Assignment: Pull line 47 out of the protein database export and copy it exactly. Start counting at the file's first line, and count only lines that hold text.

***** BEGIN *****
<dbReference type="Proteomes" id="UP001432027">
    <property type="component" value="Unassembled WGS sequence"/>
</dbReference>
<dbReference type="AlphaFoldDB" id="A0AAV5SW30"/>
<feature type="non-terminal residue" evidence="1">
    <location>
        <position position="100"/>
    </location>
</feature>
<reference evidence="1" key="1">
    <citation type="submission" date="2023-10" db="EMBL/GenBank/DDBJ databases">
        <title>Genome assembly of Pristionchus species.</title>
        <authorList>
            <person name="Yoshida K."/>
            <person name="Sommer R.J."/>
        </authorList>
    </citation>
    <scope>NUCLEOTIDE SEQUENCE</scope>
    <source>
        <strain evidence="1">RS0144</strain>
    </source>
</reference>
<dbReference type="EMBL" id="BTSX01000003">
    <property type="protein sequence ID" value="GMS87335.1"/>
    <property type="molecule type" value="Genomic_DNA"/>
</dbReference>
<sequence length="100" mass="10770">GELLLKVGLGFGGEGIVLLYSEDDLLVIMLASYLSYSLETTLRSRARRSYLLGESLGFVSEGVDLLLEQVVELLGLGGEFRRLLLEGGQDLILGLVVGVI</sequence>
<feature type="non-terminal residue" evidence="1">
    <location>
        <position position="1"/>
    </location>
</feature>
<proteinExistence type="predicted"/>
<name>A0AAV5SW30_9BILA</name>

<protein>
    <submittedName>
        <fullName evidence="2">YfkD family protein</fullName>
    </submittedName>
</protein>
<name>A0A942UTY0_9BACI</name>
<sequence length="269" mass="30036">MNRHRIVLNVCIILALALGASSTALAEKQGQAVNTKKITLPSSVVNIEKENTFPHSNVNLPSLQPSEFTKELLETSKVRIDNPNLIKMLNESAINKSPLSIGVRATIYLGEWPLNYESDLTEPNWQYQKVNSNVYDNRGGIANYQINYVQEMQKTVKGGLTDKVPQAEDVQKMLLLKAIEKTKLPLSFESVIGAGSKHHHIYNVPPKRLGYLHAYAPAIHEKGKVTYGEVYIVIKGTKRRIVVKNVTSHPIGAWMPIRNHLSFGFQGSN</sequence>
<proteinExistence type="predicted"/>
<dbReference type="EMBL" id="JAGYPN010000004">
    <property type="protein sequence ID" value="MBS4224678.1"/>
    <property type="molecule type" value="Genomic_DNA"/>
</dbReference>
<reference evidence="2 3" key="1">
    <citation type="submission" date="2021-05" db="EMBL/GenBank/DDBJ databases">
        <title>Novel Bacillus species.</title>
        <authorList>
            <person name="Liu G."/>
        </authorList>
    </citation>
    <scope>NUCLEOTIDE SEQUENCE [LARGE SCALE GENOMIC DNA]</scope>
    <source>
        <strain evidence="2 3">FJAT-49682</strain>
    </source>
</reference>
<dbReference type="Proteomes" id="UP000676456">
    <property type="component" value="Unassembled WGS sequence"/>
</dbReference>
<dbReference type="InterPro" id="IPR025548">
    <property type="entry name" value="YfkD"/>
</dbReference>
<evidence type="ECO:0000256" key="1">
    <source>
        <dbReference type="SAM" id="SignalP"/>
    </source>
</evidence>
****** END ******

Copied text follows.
<reference evidence="2 3" key="1">